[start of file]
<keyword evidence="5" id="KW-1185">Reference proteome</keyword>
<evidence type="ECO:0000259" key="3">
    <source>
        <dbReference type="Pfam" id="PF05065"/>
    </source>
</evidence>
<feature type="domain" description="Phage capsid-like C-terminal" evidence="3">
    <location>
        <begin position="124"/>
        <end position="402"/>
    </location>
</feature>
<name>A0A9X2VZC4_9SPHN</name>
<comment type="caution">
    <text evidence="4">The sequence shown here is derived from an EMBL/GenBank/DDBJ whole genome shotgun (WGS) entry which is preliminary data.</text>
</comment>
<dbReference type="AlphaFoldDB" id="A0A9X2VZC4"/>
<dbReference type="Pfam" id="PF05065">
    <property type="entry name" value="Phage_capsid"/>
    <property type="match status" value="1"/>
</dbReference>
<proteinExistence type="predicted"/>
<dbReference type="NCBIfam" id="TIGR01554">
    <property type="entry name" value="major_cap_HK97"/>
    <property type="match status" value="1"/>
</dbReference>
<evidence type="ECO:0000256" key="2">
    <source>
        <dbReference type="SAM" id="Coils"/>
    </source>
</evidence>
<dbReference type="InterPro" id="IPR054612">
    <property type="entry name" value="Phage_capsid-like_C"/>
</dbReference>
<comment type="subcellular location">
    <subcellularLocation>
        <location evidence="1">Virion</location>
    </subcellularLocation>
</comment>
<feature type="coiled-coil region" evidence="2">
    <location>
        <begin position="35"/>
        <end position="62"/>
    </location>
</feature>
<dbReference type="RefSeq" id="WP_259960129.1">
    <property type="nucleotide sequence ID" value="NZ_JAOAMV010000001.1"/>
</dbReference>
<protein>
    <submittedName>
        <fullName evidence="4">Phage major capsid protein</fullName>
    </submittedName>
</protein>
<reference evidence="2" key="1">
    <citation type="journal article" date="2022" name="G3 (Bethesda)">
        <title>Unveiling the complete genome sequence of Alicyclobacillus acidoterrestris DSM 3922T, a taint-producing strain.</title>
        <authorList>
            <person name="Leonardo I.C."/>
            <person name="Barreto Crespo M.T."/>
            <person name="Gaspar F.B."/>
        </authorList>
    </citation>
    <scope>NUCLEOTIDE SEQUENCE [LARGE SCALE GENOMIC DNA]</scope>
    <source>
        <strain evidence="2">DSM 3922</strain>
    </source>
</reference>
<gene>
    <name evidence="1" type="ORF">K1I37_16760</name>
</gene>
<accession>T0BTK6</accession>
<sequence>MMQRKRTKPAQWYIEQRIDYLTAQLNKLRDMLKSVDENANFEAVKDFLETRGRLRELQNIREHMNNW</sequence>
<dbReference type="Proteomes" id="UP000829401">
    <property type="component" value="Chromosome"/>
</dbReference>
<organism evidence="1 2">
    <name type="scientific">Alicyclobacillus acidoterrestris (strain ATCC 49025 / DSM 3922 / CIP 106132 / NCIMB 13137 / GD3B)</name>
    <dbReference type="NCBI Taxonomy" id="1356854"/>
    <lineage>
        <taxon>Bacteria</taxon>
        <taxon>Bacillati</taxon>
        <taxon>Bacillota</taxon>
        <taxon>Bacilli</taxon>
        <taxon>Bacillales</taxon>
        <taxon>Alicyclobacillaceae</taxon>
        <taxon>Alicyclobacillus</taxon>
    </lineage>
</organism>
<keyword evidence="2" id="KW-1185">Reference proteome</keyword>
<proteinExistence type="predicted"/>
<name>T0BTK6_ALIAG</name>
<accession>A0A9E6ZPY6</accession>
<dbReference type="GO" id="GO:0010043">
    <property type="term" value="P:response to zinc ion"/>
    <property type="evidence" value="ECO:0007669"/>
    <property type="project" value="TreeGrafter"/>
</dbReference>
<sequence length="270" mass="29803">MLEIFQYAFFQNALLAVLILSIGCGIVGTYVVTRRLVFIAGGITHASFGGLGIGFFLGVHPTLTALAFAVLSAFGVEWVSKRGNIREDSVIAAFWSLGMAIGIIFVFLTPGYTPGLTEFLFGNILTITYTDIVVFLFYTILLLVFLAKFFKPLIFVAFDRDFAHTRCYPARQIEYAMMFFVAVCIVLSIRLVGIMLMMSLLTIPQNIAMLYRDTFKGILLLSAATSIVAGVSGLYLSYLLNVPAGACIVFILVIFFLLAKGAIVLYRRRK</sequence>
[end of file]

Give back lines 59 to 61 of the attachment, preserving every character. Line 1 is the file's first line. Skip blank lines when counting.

            <person name="Barreto Crespo M.T."/>
            <person name="Gaspar F.B."/>
        </authorList>